Richard Ross and Nathan Hill sat down to discuss the morality of the marine aquarium hobby. I imagine there were aquarists who wondered why any hobby needs “moral justification.” I often say that marine aquarium keeping has an original sin, we have removed an animal from their natural environment and placed them in captivity, for our own enjoyment. At a time when oceans around the world are experiencing untold pollution, loss and destruction, it would seem like trying to morally justify that action is impossible.
20 years ago, a conversation had not started among average hobbyists about whether or not the hobby was moral. Not many people kept reef aquariums, and the massive systems installed on shows like Tanked were a rarity. Today there are numerous vendors that specialize in the construction and installation of mega-aquariums, and wealthy fish collectors seek to have a specimen of every piscine jewel of the sea. The same can be said for coral, and a bevy of other marine species. Intelligent animals like octopus are relegated to the confines of an aquarist’s tank, likely one without a small fraction of the knowledge required to properly care for such an incredible animal.
There is a strong argument from within the hobby and outside, that many of these animals should be left on the reef. Cleaner wrasse for example serve important roles in wild reef ecosystems, yet often meet an untimely death in the aquarium. Yet, each year thousands are plucked from the reef and sold to aquarists, leaving many wild fish without a cleaning station to rid them of parasites, or aid in washing wounds. Folks like Snorkel Bob, and now Sea Shepherd International brought the moral discussion to our doorstep. Films like Blackfish, and the public perception that marine aquariums of any kind are inherently bad, has propelled the topic right into the halls of congress, with various conservation groups pushing for enhanced regulations on the marine aquarium industry, while others would like to see the hobby dismantled. NOAA has gotten involved, citing aquarium collection as a contributor to threatened status among 20 species of corals. It’s a fair assessment that some form of regulation will be enacted, related to the 20 coral species cited by NOAA.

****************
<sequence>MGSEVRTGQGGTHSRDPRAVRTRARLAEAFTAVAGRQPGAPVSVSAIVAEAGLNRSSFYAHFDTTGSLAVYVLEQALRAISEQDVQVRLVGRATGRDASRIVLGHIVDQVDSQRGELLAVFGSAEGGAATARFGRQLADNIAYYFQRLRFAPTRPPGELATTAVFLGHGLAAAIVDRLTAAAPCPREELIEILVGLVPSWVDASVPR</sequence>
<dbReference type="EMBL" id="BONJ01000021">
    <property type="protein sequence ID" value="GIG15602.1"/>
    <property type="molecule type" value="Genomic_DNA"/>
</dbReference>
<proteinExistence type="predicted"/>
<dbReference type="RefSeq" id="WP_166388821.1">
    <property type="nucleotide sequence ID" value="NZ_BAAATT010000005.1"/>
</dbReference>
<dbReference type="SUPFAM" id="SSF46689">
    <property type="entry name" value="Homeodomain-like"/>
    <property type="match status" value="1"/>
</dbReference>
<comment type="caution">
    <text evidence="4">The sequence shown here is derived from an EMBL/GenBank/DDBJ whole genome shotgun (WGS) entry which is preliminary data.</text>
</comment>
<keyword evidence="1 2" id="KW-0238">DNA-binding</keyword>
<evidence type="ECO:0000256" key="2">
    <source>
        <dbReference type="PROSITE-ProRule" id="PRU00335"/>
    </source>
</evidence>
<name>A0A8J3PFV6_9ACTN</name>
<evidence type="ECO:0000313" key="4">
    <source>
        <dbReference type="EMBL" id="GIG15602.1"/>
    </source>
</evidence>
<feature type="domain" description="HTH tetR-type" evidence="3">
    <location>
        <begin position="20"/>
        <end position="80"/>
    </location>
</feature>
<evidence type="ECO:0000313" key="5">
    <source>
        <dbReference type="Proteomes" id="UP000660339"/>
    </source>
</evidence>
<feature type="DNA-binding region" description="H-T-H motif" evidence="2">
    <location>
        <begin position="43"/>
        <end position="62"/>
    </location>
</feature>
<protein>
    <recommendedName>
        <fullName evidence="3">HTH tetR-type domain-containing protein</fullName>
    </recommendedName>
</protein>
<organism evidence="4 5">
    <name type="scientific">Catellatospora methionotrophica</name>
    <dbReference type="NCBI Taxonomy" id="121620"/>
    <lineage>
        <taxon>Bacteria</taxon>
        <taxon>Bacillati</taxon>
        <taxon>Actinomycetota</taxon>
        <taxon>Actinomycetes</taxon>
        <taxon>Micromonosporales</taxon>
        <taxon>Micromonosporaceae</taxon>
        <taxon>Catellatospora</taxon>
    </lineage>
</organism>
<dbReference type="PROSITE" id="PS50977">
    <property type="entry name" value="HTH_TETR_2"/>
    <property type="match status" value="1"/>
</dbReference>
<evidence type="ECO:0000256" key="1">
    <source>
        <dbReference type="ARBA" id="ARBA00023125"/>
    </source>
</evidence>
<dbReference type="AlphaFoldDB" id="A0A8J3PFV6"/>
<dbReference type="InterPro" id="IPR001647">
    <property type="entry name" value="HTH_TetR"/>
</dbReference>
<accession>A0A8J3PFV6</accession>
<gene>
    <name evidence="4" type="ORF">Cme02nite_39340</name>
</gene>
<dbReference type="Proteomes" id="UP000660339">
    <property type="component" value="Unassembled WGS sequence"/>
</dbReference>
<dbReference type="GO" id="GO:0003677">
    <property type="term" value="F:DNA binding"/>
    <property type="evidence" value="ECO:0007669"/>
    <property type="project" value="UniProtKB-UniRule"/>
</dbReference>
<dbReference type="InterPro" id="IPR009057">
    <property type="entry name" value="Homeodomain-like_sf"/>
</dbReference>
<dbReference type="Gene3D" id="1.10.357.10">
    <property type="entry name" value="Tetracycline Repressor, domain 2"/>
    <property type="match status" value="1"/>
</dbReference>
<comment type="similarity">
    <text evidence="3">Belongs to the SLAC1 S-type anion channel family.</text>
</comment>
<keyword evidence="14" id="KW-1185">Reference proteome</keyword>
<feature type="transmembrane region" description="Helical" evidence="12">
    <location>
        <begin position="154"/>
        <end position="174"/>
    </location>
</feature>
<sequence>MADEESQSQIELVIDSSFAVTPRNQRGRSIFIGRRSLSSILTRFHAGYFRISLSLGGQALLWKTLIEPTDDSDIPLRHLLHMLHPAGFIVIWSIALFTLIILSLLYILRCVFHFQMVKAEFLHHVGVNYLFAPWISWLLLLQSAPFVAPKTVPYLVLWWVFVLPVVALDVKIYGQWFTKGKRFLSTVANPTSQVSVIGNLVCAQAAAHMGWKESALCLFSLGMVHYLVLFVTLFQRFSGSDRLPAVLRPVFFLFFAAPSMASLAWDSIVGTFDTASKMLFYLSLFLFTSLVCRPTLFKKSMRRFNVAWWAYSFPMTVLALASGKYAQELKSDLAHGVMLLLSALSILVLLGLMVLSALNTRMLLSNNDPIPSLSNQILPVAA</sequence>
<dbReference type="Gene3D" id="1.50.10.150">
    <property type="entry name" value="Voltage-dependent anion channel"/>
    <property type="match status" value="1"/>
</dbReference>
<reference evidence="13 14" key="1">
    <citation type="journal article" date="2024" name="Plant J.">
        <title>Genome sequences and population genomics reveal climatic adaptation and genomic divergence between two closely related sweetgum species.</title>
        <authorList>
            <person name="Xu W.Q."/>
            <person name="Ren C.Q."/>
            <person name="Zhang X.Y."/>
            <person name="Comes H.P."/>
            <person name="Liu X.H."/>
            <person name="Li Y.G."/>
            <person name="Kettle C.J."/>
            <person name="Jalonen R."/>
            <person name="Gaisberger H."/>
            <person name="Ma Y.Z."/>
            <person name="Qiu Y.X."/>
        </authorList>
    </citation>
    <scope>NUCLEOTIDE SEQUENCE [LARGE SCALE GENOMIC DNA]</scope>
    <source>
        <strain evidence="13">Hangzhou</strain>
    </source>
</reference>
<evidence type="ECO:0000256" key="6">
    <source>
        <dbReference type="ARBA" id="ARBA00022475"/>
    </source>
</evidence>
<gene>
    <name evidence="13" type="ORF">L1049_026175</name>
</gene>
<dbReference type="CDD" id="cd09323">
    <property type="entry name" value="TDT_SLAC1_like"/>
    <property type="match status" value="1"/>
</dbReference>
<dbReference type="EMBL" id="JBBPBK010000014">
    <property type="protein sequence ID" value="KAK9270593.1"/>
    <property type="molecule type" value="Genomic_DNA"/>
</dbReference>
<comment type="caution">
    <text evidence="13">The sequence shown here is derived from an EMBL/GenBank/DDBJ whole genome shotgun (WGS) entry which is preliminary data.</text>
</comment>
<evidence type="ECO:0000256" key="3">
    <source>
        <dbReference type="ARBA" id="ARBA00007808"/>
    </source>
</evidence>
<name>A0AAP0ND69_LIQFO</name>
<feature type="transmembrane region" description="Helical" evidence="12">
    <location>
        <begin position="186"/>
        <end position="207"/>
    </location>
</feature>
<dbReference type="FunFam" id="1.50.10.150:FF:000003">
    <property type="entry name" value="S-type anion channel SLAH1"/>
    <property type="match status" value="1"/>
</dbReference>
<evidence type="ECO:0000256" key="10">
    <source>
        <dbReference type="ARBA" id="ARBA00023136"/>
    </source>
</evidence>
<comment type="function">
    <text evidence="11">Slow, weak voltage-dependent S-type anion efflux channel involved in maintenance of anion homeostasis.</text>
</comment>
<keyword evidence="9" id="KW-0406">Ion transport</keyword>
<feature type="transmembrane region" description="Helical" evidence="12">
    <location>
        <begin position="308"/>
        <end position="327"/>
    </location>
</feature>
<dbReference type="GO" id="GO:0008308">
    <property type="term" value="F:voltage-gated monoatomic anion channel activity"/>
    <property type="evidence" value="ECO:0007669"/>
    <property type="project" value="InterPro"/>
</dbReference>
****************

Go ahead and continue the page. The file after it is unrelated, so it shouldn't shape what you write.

A massive can of worms: